Three different tales of terrorism mark the end of 2014 and the start of 2015 and make cyber security the hot topic for 2015:
Picture this – don’t let it happen to you
In December 2014 we witnessed the fallout from the attacks on Sony Pictures which destroyed data and hardware and proved very costly with the leak of a slate of films due for release. Whether or not North Korea were behind it, the events and initial capitulation by the studio damaged the studio’s brand inexorably. Cyber attacks are highly challenging and pose a serious threat to a company’s economic stability and security, as well as wider reputations.
Exploited by foreign governments, hackers, criminals and the disaffected who all probe computer networks daily, this New Year marks a timely opportunity for organisations to prevent their own “Sony situation”, by assessing and identifying any potential infrastructure weaknesses, updating processes, staff education and awareness – and implementing new, tighter measures and governance procedures to assure customers.
Securing communications data – an acceptable price for us Charlies?
On Friday 9th January 2015 two tragic terrorist attacks concluded in Paris, with the perpetrators treated as criminals and shot.
Incidents like this are frightening and a prompt for sombre reflection. Behind the Paris attacks is the multifarious use of the internet, social media, email, telephone and mobile communications connecting individuals and groups, to inform global audiences on extreme topics and ideologies. This has accelerated so fast in the last 15 years, that it makes control of such communications and intelligence gathering, challenging but highly essential if nations are to have any chance of preventing the next atrocity.
Both the UK and the US are responding by seeking to toughen up their legislative processes to track communications. In the UK, the Government wishes to collect data in bulk from all sources including social media, irrespective of citizen (from child to grandparent). This effort they believe, by intercepting communications would help identify new perpetrators and build up a body of evidence to be used in court.
Defenders of civil liberties with privacy concerns are correctly identifying the wider impact this would have on individuals and companies. However, when set against the motive of defending the public and infrastructures to keep the lights on, it is an increasingly hard position to argue against. Only time will tell, but it will be interesting to see if a bi-product becomes the further movement of information to sovereign controlled data centres to ensure improved access and regulation.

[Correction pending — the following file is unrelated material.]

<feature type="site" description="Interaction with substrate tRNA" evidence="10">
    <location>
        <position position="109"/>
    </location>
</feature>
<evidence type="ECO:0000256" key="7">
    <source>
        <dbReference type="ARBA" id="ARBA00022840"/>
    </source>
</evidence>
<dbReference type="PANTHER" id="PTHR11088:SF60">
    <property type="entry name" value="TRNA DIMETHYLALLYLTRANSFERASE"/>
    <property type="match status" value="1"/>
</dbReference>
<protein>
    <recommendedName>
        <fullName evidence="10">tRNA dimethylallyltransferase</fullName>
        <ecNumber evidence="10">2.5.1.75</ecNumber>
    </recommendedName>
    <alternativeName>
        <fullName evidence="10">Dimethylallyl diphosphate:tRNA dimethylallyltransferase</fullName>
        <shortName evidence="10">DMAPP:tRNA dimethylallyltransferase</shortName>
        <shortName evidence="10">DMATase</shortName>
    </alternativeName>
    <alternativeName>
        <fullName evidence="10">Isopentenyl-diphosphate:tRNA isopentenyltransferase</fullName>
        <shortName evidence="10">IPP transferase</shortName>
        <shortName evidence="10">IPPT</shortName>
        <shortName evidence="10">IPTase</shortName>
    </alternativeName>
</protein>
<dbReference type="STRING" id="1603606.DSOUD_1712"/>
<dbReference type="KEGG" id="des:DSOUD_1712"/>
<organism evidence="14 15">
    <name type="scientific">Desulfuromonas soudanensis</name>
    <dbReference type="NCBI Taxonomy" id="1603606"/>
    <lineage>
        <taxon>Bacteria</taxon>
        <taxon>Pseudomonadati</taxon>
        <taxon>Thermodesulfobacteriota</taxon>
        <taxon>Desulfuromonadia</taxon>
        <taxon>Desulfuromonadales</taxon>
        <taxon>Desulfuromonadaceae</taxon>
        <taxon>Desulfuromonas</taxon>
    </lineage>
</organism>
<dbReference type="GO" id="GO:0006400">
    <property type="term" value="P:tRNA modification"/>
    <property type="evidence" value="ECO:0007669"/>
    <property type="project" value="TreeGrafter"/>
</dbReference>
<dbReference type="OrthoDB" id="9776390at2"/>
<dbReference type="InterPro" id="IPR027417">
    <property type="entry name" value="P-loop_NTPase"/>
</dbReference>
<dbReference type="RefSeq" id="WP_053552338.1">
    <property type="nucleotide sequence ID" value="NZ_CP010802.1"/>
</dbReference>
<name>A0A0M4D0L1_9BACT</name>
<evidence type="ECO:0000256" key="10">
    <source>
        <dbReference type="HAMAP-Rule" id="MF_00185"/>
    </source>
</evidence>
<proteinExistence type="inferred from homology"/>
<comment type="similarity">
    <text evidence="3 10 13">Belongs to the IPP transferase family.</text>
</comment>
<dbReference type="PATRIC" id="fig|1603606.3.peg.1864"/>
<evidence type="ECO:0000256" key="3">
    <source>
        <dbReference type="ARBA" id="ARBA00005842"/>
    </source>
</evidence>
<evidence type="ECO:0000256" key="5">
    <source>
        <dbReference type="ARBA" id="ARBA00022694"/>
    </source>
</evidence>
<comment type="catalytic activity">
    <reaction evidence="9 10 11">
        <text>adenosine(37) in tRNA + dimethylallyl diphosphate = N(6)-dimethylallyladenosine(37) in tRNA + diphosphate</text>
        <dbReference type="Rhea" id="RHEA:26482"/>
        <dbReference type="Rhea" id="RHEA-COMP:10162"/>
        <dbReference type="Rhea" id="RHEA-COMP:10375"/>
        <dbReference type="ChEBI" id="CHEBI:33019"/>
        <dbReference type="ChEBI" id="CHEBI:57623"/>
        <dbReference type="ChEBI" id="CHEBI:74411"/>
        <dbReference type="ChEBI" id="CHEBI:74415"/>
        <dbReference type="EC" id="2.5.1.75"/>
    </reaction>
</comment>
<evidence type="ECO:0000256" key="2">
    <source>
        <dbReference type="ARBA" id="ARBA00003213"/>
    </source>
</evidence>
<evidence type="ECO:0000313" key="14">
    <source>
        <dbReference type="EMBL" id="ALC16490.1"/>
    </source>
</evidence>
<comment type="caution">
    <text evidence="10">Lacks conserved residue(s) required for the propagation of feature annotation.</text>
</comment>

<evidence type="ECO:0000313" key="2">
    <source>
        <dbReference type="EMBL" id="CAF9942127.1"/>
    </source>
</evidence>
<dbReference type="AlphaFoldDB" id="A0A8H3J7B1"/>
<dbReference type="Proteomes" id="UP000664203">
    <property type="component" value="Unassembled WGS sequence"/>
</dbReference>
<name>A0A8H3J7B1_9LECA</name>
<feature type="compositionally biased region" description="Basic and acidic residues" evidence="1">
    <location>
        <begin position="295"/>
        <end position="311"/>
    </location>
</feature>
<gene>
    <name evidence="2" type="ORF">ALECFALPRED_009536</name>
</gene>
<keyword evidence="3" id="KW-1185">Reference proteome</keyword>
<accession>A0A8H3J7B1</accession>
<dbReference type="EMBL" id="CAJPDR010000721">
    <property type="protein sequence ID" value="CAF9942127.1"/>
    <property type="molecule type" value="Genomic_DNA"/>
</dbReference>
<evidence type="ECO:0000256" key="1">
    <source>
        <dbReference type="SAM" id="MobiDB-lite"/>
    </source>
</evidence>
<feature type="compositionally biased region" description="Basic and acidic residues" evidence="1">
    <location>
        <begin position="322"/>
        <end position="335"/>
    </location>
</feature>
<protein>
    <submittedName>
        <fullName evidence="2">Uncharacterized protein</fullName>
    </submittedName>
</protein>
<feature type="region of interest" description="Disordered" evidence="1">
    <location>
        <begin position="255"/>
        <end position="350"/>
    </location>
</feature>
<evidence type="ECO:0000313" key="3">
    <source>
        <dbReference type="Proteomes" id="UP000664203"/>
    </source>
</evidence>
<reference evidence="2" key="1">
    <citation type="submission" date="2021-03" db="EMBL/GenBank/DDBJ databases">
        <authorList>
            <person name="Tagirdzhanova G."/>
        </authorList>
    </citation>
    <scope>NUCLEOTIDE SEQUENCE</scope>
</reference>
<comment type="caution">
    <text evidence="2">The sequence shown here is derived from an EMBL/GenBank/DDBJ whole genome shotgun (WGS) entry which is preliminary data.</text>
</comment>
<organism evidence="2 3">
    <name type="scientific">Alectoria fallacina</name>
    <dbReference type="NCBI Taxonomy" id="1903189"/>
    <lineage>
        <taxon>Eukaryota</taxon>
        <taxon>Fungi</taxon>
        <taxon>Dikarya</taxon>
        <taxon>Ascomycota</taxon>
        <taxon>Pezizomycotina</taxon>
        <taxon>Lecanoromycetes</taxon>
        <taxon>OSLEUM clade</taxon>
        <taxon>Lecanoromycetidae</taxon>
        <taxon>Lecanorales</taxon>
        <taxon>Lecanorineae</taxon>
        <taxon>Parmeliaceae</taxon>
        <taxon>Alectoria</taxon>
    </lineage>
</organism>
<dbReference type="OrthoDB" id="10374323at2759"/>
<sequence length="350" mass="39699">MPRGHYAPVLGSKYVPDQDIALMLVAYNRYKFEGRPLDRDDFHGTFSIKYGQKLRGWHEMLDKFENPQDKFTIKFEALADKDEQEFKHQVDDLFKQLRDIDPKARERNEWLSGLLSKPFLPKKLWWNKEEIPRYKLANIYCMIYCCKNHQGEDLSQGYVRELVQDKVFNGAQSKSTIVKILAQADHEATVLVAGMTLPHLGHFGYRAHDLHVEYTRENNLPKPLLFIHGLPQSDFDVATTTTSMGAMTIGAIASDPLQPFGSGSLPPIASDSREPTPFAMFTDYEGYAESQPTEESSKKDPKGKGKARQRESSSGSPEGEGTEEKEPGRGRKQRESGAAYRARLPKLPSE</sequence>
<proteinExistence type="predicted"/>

Cyber threats – an urgent and growing danger
Finally, Tuesday 13th January 2015, saw a CyberCaliphate attack breaching US Central Command’s Twitter feed Centcom and YouTube feed. With several thousand social media accounts, social media is seen as a fast and effective way for the US military to communicate globally with its staff and families – on anything from on-base events to power outtages. The ‘cyber vandalism’ as it is being described, only showed information widely available online – there was not believed to be any theft or disclosure of classified information.
The timing was embarrassing though and created a PR disaster for the President, given that he was outlining plans to strengthen cyber security when it happened. This was unlike the 2008 foreign intelligence breach via malware into the Pentagon mainframe computer system. This latest public hack is believed to have been caused by password disclosure (inadvertently or not) from an individual. US officials have duly updated passwords and issued tip sheets to staff to bolster online security advice and are reviewing processes. In social media, both Twitter and Google now recommend two-factor authentication, so anyone logging on to the account from a new computer has to enter a code sent to their mobile phone.
Whilst the Centcom attack did not have the impact that the perpetrators hoped for, lessons are there and must be learned and applied by all organisations using the internet. Financial systems, powergrids, pipelines, healthcare systems and wholescale society infrastructures run on networks connected to the internet. Safeguarding these are the crux to public safety and public health.
As we go to press today, David Cameron on a visit to Washington confirmed that MI5 and the FBI will be playing cyber wargames targeting the Bank of England, commercial banks, the City of London and Wall Street and be followed by “further exercises to test critical national infrastructure”.
As a healthcheck, businesses and organisations should do the following:
- ensure good password hygiene is maintained
- review and update processes regularly
- ensure internet security is up to date
- limit the number of administrators who can access accounts
- ensure accounts are regularly monitored
In this case, a sense of proportion needs to be maintained. Yes, it was embarrassing, but nobody died.